Download A Russian Journal Audiobook

A Russian Journal Audiobook, by John Steinbeck Extended Sample Click for printable size audiobook cover
Author: John Steinbeck Narrator: Richard Poe Publisher: Penguin Audio Format: Unabridged Audiobook Delivery: Instant Download Audio Length: Release Date: November 2014 ISBN: 9780698159938
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Steinbeck and Capa’s account of their journey through Cold War Russia is a classic piece of reportage and travel writing.

Just after the Iron Curtain fell on Eastern Europe, Pulitzer Prize-winning author John Steinbeck and acclaimed war photographer Robert Capa ventured into the Soviet Union to report for the New York Herald Tribune. This rare opportunity took the famous travelers not only to Moscow and Stalingrad – now Volgograd – but through the countryside of the Ukraine and the Caucasus. Hailed by the New York Times as "superb" when it first appeared in 1948, A Russian Journal is the distillation of their journey and remains a remarkable memoir and unique historical document.

What they saw and movingly recorded in words and on film was what Steinbeck called "the great other side there … the private life of the Russian people." Unlike other Western reporting about Russia at the time, A Russian Journal is free of ideological obsessions. Rather, Steinbeck and Capa recorded the grim realities of factory workers, government clerks, and peasants, as they emerged from the rubble of World War II—represented here in Capa’s stirring photographs alongside Steinbeck’s masterful prose. Through it all, we are given intimate glimpses of two artists at the height of their powers, answering their need to document human struggle. This edition features an introduction by Steinbeck scholar Susan Shillinglaw.

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Quotes & Awards

  • “Superb…forthright, simple, and direct.”

    New York Times

  • “This 1948 volume collects the full run of his reports.”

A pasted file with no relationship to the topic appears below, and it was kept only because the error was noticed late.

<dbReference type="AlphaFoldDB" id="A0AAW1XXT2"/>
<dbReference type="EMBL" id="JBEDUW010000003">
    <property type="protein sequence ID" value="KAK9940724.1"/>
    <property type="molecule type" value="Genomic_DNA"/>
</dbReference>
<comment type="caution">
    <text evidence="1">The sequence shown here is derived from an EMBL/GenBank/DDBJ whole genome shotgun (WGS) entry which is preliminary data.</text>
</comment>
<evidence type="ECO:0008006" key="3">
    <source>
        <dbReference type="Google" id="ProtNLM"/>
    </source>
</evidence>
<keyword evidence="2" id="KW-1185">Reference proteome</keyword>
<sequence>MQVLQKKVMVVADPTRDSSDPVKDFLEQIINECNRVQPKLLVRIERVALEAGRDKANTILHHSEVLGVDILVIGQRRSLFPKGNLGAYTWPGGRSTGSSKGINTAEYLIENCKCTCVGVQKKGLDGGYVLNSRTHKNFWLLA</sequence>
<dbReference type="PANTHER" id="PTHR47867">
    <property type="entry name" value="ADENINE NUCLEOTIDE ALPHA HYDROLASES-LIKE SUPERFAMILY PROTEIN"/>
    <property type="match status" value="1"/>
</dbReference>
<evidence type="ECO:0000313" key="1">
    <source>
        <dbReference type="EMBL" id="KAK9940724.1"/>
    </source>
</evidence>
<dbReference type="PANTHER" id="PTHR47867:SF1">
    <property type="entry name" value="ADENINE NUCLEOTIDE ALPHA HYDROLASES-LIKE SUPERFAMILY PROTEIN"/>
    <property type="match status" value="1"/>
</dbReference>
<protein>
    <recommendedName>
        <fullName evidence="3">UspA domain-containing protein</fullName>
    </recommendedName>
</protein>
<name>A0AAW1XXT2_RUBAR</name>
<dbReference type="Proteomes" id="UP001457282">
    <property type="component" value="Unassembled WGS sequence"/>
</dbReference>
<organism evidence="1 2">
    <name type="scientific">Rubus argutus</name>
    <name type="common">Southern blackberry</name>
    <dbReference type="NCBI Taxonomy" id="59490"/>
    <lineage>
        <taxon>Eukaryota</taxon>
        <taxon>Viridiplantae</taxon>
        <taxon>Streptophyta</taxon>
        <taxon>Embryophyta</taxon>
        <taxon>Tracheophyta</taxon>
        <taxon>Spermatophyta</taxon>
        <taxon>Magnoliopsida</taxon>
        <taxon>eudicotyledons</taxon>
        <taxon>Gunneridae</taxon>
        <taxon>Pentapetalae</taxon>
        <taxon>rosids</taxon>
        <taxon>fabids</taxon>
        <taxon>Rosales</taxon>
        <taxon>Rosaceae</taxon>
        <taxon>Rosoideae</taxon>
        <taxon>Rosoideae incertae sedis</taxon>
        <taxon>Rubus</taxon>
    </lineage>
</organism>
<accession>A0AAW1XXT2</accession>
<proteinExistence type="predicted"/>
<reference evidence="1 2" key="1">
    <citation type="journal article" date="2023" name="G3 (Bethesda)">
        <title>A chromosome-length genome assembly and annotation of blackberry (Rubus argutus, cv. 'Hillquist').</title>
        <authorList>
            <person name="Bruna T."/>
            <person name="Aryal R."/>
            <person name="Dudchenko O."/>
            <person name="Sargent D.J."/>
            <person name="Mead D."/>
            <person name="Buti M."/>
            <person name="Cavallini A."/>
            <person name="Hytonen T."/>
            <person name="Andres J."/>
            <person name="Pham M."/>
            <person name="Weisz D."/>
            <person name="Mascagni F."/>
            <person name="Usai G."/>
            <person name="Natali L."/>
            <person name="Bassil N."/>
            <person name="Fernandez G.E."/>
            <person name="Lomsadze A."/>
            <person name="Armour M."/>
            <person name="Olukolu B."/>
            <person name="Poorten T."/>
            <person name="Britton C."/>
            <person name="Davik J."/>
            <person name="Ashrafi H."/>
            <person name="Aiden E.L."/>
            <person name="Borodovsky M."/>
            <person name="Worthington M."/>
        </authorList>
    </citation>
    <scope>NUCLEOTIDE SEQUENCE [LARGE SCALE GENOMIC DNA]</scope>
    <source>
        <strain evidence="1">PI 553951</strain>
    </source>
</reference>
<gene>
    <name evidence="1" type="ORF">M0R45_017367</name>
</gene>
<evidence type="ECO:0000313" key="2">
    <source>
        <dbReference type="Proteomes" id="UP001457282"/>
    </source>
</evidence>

Library Journal

  • “For a human picture of what life is like in Russia, as reported by a good observer and a perceptive photographer, A Russian Journal will help Americans know the Russians as people like themselves. Steinbeck has the gift of seeing and sharing what he sees. This is a very simple, straightforward book, without political implications. It is a personal experience book, with some of the hardships and problems but with almost nothing of censorship, except as indirectly applied by difficulties sometimes put in the way. They went, in the main, where they wanted to go; saw the things they wanted to see; talked to the people—rather than the mouthpieces of government. They liked the Russians—they ate and drank too much—they saw the ravages of war and were convinced the Russians wanted peace. The text of the book is about double the text that appeared in syndicated columns, but the deletions were for space not policy.”

    Kirkus Reviews (April 16, 1948)

  • “Narrator Richard Poe’s voice blends seamlessly with Steinbeck’s in this account of his travels through Russia…Thanks to Poe’s consistent pace, careful diction, and friendly tone, both longtime Steinbeck fans and new ones will find themselves comfortable with his performance. His subtle emphasis on the more serious aspects of Russian travel nicely balances the humor of certain events, and it might be surprising to some how much humor is to be found in Steinbeck’s travels. The only downside to the audiobook format is the absence of the photographs that appear in the print version, but this is no reflection on Poe’s performance or the value of the audiobook.”


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About the Author

John Steinbeck (1902–1968) remains one of the quintessential writers of American literature. Born in Salinas, California, Steinbeck attended Stanford University before working at a series of mostly blue-collar jobs and embarking on his literary career. Profoundly committed to social progress, he used his writing to raise issues of labor exploitation and the plight of the common man, penning some of the greatest American novels of the twentieth century and winning such prestigious awards as the Pulitzer Prize and the National Book Award. He received the Nobel Prize in 1962, “for his realistic and imaginative writings, combining as they do sympathetic humor and keen social perception.” He wrote more than twenty-five novels during his lifetime.

About the Narrator

Richard Poe, a professional actor for more than thirty years, has appeared in numerous Broadway shows, including 1776 and M. Butterfly. On television he has had recurring roles on Star Trek and Frasier. His films include Born on the Fourth of July and Presumed Innocent. Poe is a well-known and prolific audiobook performer and the winner of numerous AudioFile Earphones Awards.